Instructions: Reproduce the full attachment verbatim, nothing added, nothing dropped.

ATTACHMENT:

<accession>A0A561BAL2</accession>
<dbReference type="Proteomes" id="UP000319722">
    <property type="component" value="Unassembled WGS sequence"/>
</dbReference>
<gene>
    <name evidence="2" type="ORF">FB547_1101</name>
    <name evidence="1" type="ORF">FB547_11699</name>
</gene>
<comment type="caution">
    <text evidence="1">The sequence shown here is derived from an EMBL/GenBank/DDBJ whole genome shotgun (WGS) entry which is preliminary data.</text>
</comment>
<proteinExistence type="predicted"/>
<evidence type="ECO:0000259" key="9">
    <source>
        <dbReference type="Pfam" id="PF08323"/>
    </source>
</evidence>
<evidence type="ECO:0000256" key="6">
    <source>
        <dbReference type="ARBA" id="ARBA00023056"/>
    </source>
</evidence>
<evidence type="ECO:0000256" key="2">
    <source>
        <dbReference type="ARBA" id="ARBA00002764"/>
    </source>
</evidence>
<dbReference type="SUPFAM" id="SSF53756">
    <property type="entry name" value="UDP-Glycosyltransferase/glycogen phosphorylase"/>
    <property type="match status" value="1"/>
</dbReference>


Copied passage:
<accession>A0A561BAL2</accession>
<dbReference type="Proteomes" id="UP000319722">
    <property type="component" value="Unassembled WGS sequence"/>
</dbReference>
<gene>
    <name evidence="2" type="ORF">FB547_1101</name>
    <name evidence="1" type="ORF">FB547_11699</name>
</gene>
<comment type="caution">
    <text evidence="1">The sequence shown here is derived from an EMBL/GenBank/DDBJ whole genome shotgun (WGS) entry which is preliminary data.</text>
</comment>
<proteinExistence type="predicted"/>
<evidence type="ECO:0000259" key="9">
    <source>
        <dbReference type="Pfam" id="PF08323"/>
    </source>
</evidence>
<evidence type="ECO:0000256" key="6">
    <source>
        <dbReference type="ARBA" id="ARBA00023056"/>
    </source>
</evidence>
<evidence type="ECO:0000256" key="2">
    <source>
        <dbReference type="ARBA" id="ARBA00002764"/>
    </source>
</evidence>
<dbReference type="SUPFAM" id="SSF53756">
    <property type="entry name" value="UDP-Glycosyltransferase/glycogen phosphorylase"/>
    <property type="match status" value="1"/>
</dbReference>